GLEN DALE — The opening of the WVU Cancer Institute at WVU Medicine-Reynolds Memorial Hospital brings “world-class cancer care” to Marshall County, officials said Friday during a ribbon-cutting ceremony at the new facility.
The center will begin treating patients on Nov. 27. Community tours of the building will be offered from 8 a.m. to 2 p.m. Monday.
Calling the facility’s opening “a momentous occasion,” Dr. David Hess, president and CEO of Reynolds Memorial Hospital, said, “It really catapults our hospital into the most advanced treatment ever seen on this campus. It will be a benchmark for cancer care in this region.”
Dr. Richard Goldberg, director of the WVU Cancer Institute, said the ability to receive treatment close to home will make “a less daunting journey” for cancer patients. He said patients at the regional center will have access to clinical trials and can have their cases reviewed by “tumor boards” composed of physicians who work together to determine the best plan of treatment.
Goldberg, who joined West Virginia University nine months ago, said the institute’s main center in Morgantown served more than 4,000 new patients with 20 different types of cancer in 2016. The majority of those patients came from other areas of the state, he said.
The WVU Cancer Institute seeks to expand cancer knowledge through research, make care accessible to more people and build a network of regional centers, Goldberg said.
The Glen Dale site joins cancer centers in Morgantown, Martinsburg, Parkersburg, Fairmont, Elkins and in Oakland, Md.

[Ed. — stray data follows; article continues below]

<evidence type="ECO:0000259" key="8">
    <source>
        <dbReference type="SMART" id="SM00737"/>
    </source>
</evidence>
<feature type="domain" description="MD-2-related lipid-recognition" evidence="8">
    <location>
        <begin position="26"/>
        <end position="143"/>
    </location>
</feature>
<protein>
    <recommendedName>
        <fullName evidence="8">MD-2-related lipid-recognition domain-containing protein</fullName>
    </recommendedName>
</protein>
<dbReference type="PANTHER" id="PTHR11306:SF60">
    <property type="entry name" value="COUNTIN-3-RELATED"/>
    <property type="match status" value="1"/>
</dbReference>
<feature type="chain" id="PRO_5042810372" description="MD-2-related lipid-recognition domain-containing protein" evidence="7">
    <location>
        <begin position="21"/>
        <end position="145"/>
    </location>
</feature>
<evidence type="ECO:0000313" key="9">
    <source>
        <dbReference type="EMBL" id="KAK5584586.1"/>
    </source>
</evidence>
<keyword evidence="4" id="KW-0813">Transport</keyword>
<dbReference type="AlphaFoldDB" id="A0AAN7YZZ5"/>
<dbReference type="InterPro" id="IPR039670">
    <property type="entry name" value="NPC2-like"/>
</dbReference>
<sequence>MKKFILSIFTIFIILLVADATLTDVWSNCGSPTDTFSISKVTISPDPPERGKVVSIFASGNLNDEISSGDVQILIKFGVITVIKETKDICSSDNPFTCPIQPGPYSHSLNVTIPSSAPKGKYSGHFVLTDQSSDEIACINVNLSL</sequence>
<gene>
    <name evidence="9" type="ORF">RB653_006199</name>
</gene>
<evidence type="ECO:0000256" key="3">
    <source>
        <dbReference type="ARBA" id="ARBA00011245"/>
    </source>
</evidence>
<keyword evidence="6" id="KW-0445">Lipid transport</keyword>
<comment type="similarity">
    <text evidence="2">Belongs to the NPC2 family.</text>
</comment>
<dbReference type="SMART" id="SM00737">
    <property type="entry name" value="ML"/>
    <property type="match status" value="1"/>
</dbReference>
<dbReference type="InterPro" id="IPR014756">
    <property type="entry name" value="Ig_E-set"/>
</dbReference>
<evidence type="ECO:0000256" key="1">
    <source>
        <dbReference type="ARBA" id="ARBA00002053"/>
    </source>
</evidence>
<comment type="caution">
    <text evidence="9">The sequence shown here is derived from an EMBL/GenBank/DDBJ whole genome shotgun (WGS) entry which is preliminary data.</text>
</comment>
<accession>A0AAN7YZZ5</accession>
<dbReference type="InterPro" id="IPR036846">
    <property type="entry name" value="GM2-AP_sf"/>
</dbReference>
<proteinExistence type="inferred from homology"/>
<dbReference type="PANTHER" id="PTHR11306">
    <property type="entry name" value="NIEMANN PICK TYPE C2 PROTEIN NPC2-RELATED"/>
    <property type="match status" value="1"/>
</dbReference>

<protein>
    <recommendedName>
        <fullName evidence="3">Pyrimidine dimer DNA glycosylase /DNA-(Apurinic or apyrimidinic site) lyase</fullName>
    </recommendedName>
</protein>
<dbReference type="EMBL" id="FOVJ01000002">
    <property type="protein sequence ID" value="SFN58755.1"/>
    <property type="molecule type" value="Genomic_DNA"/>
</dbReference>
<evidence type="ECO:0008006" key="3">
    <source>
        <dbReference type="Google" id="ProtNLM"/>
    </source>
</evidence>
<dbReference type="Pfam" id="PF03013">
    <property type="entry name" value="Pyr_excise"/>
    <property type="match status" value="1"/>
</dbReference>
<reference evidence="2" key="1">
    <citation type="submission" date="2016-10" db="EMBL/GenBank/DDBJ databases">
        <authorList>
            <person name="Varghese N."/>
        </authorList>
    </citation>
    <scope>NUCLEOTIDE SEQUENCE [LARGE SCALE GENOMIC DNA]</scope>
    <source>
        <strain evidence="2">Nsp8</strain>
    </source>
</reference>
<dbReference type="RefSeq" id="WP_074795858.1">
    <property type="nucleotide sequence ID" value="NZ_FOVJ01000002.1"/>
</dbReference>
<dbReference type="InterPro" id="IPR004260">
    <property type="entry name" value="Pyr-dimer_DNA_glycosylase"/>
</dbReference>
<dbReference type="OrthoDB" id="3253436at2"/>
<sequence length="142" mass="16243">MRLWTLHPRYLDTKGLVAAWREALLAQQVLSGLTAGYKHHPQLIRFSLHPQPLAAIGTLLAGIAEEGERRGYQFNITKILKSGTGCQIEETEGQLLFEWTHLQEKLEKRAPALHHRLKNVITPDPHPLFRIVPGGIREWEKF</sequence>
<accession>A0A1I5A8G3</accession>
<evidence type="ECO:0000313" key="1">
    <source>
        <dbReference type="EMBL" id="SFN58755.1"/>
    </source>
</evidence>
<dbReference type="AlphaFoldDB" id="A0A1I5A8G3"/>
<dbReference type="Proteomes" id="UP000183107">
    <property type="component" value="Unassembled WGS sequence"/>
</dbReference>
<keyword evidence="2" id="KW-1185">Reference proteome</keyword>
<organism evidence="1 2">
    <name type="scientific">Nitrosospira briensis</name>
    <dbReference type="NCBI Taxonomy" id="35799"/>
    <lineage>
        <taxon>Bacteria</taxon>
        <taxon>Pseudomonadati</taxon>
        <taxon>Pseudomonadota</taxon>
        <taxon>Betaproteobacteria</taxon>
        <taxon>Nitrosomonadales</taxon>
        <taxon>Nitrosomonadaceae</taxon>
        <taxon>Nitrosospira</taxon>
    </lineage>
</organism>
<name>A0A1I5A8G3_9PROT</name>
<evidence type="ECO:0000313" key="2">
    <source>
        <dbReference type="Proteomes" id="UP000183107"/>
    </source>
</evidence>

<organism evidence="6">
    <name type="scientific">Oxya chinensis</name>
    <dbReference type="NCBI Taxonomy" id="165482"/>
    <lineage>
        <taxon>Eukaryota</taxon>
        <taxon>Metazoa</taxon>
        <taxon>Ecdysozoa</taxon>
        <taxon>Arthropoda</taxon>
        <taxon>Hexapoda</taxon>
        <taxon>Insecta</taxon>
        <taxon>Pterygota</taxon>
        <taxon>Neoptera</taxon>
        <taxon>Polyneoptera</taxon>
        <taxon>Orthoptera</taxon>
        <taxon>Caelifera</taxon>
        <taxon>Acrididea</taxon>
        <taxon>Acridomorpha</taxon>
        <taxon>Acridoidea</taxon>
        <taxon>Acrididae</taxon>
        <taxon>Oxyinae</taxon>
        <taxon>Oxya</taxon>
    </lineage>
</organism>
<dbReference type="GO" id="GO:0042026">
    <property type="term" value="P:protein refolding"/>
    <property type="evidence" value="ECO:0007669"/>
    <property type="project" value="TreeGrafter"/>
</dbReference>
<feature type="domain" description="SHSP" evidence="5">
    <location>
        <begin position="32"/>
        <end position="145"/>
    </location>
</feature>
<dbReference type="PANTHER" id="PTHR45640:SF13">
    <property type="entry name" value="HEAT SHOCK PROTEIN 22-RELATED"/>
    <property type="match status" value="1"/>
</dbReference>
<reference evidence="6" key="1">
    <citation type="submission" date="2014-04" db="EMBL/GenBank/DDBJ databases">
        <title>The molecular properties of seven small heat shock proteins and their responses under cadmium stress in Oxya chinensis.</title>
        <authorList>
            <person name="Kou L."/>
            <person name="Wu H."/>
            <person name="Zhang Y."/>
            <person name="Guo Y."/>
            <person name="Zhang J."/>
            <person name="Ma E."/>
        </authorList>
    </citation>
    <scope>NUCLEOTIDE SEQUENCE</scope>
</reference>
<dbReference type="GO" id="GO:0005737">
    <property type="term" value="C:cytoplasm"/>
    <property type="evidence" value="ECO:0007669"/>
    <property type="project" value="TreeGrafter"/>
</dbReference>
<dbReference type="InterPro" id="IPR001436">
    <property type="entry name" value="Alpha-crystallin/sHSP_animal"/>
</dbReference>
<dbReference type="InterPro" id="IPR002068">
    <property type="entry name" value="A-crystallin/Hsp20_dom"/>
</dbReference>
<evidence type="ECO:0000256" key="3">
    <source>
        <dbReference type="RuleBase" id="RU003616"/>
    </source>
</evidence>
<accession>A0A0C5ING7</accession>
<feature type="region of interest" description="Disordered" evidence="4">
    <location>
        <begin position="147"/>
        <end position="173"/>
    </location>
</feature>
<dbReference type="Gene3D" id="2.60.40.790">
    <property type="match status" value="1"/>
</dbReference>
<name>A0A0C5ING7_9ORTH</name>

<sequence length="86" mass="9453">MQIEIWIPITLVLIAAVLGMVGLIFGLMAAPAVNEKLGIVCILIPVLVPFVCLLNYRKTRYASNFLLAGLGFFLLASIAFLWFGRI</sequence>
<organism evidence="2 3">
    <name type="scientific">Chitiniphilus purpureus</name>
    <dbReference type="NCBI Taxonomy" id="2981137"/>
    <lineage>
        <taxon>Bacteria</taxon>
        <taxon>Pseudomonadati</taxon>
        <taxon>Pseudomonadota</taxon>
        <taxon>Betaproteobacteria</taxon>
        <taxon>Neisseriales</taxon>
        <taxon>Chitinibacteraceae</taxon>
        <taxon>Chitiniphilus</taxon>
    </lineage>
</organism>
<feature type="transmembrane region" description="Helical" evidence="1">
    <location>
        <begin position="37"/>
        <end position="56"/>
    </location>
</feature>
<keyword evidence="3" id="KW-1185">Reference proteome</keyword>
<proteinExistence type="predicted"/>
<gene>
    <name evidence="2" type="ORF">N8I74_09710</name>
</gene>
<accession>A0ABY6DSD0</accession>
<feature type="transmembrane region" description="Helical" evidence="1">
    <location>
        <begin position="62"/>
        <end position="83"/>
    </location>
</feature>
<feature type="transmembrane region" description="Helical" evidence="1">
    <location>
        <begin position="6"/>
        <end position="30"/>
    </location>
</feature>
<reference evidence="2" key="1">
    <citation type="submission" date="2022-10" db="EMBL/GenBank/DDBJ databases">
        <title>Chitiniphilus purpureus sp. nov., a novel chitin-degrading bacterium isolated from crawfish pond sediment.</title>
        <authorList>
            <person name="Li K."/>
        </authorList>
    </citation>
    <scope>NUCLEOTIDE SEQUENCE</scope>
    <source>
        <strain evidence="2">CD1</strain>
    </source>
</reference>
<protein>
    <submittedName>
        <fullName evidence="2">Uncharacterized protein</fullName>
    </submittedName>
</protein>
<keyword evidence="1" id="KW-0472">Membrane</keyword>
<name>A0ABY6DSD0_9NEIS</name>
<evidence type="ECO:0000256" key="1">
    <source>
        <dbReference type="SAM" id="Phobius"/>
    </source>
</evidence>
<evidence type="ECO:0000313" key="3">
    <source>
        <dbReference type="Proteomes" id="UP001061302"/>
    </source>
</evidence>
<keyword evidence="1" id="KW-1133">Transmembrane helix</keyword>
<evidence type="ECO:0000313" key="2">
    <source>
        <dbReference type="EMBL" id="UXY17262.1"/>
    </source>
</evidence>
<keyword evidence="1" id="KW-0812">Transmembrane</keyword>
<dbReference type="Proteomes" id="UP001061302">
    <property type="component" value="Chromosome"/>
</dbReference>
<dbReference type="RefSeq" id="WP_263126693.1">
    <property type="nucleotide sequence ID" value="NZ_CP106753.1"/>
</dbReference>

Hess and Goldberg welcomed the new center’s medical director, Dr. Nabiel Alkhouri, who promised the facility will help the community and provide compassionate, advanced care. Noting the sunny skies Friday, Alkhouri said, “This center is going to be the sun for the patients I am honored to serve in this region.”
Albert L. Wright Jr., president and CEO of West Virginia University Health System, said officials set out a vision about a year ago to develop the specialized center in Glen Dale. Looking at the finished product, he said, “This place is perfect, and it’s going to be excellent.”
Dr. Clay Marsh, vice president and executive dean for WVU Health Sciences, said the institute will bring higher-quality care to the community and will encourage cancer prevention. At WVU, he said, “We want to do anything we can to build healthier communities.”
The 3,606-square-foot clinic has two exam rooms, seven infusion rooms, a central nurses’ station, offices and a consultation and resource room. The center will provide diagnostic and consultative evaluation, including mammography; intravenous and chemotherapy infusion; laboratory services and access to radiation oncology to people in the Northern Panhandle.
The Rt. Rev. W. Michie Klusmeyer, bishop of the Episcopal Diocese of West Virginia and honorary chairman of Reynolds’ board, gave an opening prayer at the ceremony. Bernard Twigg, board chairman, welcomed guests to the event.
During the festivities, Hess accepted cancer-care donations of $2,600.50 from the Hilltop Huskies championship flag football team and $3,000 from the Lupe Hewitt Memorial Golf Scramble.
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